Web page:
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“If you get a calling from the spirit, you have to go” 

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Ministering to Chinese inmates in New South Wales

The Call of God

It was 2017 when Pastor Chee Fung heard the call of God, “Come and work here.” But it wasn’t another church that God was calling Pastor Chee to; it was a prison. 

Pastor Chee is the Chinese-speaking team leader for Prison Fellowship in New South Wales. Arriving from Hong Kong in 1991, Pastor Chee is a part-time pastor at North Side Chinese Alliance Church in Sydney, and spends the rest of his week volunteering in prisons. 

Pastor Chee first stepped foot in a prison in 1994. “We got a feeling,” he explains. “The Chinese inmates couldn’t speak English. So we went to the prison to help the inmates and teach the gospel.” 

One inmate Pastor Chee visited, Li*, was serving a life sentence for drug-related offences. After praying together, Li began to understand that God loved Him and had a plan for his life. He saw that God had placed him in prison to preach the gospel to other inmates. 

After working full-time as a parish pastor for 3 years and studying at Bible College for a further 3.5 years, Pastor Chee felt God’s call to volunteer in prisons. “If you get a calling from the Spirit, you have to go,” Pastor Chee explains. “Prison ministry is my calling.” 

After meeting with Richard Feeney, who was working for Prison Fellowship in Sydney, Pastor Chee began visiting Chinese inmates in prisons with a team of forty other Prison Fellowship volunteers from several Chinese churches in Sydney. As a native Cantonese speaker, Pastor Chee also dedicated time to learning Mandarin so that he could minister to inmates who couldn’t speak English or Cantonese.

Rewarding Work

“There are complicated relationships between the inmates,” Pastor Chee explains. “They can’t trust each other in prison”, so many inmates are desperate to talk with someone they can trust. 

Many Chinese inmates don’t have friends and family in Australia who can visit them, so when Pastor Chee asks to meet with inmates one-on-one, they feel safe talking to him. “You’re a pastor,’ they say to him. “You’re not police, I can tell you everything I am thinking and feeling.” Many inmates are touched that Pastor Chee is a volunteer, not a paid worker. “You don’t know me”, they say, “but you still drive a long long way to visit me.”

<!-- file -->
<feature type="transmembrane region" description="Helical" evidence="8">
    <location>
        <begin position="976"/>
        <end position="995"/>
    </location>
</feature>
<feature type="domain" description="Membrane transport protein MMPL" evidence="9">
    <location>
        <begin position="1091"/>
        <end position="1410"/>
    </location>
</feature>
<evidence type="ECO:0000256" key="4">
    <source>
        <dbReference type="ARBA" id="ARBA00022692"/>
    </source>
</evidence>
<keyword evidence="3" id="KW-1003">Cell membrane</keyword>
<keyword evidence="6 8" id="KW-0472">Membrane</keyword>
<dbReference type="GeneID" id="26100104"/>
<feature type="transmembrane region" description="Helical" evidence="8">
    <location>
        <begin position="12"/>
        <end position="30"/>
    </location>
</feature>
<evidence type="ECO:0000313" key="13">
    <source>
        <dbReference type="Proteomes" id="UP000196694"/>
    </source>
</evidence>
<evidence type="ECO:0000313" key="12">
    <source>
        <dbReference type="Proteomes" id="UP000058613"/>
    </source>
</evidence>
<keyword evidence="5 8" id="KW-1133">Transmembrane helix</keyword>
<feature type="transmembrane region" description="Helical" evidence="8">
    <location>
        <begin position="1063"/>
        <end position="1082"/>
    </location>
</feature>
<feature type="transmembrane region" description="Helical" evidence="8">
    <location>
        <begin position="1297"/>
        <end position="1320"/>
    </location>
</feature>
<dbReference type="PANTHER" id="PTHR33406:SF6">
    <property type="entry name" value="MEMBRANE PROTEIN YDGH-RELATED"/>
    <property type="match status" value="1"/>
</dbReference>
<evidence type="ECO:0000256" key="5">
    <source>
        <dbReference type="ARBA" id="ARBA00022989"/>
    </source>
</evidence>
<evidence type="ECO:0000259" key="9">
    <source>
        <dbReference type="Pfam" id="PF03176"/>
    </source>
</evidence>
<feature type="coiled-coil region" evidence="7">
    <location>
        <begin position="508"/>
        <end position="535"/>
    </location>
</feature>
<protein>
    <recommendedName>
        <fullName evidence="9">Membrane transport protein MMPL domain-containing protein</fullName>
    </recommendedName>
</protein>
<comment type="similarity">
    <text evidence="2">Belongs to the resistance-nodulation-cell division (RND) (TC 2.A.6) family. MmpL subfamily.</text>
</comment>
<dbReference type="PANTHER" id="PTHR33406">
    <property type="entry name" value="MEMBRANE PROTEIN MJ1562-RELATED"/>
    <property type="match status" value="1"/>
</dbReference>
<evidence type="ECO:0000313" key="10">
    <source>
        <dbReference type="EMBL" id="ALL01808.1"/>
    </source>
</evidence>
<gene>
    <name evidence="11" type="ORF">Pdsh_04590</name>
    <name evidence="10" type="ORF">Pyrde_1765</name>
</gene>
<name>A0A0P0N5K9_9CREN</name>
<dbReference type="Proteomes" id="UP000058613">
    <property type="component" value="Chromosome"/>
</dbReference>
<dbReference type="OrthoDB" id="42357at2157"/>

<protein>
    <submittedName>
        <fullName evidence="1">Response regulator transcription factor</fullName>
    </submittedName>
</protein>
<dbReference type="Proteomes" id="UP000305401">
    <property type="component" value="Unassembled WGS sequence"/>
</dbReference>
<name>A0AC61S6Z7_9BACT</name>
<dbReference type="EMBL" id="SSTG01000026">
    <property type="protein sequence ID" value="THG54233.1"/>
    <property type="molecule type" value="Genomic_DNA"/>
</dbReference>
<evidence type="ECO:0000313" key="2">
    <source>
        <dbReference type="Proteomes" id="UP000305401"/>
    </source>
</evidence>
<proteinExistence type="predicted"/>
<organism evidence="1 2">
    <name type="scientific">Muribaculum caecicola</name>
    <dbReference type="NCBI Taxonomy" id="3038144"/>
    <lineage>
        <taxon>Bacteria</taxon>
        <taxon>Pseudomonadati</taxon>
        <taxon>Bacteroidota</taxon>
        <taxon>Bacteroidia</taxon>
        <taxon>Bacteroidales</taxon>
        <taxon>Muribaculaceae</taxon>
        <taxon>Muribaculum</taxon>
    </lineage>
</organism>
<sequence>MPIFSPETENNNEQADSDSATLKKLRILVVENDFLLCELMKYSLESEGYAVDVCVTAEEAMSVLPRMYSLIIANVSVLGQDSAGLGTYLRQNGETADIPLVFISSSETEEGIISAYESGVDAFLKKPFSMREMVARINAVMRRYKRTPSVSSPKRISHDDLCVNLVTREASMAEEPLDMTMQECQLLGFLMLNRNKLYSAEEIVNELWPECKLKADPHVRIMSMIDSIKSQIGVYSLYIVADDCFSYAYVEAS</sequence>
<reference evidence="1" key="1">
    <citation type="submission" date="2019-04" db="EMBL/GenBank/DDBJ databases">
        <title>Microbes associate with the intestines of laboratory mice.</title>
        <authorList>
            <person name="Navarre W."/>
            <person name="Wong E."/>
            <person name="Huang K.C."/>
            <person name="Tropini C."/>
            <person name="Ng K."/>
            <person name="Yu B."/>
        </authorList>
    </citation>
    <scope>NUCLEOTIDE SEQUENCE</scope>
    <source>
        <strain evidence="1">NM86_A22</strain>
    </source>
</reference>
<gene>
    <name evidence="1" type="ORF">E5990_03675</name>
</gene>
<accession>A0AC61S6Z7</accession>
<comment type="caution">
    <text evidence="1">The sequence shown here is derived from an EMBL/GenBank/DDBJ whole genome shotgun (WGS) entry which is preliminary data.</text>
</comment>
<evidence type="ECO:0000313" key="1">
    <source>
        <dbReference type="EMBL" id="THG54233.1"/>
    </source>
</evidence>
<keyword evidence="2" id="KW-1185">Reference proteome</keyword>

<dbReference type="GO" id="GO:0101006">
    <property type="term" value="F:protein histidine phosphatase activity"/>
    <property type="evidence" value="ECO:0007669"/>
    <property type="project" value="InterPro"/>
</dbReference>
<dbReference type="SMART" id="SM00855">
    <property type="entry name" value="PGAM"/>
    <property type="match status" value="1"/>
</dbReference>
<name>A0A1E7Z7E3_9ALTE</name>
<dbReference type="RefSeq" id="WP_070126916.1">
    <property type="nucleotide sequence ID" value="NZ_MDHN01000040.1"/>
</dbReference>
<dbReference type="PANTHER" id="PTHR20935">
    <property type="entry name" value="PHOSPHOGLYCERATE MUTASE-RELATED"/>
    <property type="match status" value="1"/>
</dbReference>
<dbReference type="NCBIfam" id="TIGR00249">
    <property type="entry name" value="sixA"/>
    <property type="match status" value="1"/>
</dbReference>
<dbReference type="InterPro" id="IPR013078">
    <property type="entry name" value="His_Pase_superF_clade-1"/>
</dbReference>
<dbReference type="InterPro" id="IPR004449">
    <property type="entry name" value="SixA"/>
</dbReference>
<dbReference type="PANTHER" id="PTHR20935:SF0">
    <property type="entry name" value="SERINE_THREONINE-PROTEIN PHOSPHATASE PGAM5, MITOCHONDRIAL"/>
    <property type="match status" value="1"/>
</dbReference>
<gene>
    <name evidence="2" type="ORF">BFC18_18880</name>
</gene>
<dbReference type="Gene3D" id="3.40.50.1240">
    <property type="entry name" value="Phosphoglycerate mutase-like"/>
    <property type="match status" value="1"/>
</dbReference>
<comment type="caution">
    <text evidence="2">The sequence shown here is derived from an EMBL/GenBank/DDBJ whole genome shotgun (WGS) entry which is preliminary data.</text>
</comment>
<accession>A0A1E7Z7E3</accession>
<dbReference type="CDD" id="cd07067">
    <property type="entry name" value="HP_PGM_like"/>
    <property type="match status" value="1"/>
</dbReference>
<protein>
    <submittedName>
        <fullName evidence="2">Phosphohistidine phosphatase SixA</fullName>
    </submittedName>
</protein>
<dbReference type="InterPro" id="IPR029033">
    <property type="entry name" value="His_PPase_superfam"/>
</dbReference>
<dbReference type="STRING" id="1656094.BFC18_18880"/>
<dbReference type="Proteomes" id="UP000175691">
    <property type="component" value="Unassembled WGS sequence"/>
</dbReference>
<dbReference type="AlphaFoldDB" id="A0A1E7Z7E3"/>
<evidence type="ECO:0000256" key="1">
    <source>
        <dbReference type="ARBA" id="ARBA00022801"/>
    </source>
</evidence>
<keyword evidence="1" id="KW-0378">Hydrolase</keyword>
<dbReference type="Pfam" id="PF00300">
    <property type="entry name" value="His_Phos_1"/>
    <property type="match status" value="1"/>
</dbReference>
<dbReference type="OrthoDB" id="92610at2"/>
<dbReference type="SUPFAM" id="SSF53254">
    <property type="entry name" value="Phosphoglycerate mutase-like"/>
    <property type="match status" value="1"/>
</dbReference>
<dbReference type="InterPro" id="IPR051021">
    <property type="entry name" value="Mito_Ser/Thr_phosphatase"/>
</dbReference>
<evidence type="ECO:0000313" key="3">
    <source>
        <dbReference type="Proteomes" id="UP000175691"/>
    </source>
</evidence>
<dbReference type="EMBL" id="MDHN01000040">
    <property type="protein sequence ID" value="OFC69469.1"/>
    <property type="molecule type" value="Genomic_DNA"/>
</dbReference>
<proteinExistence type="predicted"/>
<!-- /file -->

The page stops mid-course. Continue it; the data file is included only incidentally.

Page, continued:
Pastor Chee explains that many inmates feel trapped in prison, “There’s no exit. But I tell them that God is the exit. Many inmates are looking for life, they are hungry to know God. They can’t look after their families anymore, so I tell them ‘God can look after them. I can teach you how to pray.’ When you see someone and pray with them, it’s an experience of God.” 

“I can see God’s power in the jail. This is the strength for me to keep going. It’s not our power, it’s the Holy Spirit! All these acts of God encourage us to keep going.”

Prison Visits in the Time of COVID

When the coronavirus pandemic halted all in-person prison visits, Pastor Chee and his team were forced to make changes. 

Instead of visiting in person, the team began making regular video calls to the inmates. But, he laughs, “We can actually visit more inmates at a time. And each inmate can bring their Bible along with them, which they aren’t allowed to do at in-person visits. So we have Bible studies together.”

Another unexpected benefit of video calls is that Pastor Chee and his team can meet with prisoners from all over the state on the same day! From Sydney to Lithgow, and up to Port Macquarie, the team can visit inmates without driving a single kilometre. 

“Nothing can stop our ministry,” he grins. 

As many of the inmates Pastor Chee visits are Chinese nationals, they are immediately deported upon their release, and it is difficult to stay in touch with them. However, as international borders reopen, Pastor Chee is confident that he will be able to travel overseas and visit some ex-prisoners in China and Hong Kong. 

Pastor Chee feels very lucky to be able to volunteer part time in the prisons, “I thank God for his provision. I just follow him.”


Bring hope to inmates. Volunteer in prisons around Australia with Prison Fellowship. To learn more, contact your local state office.

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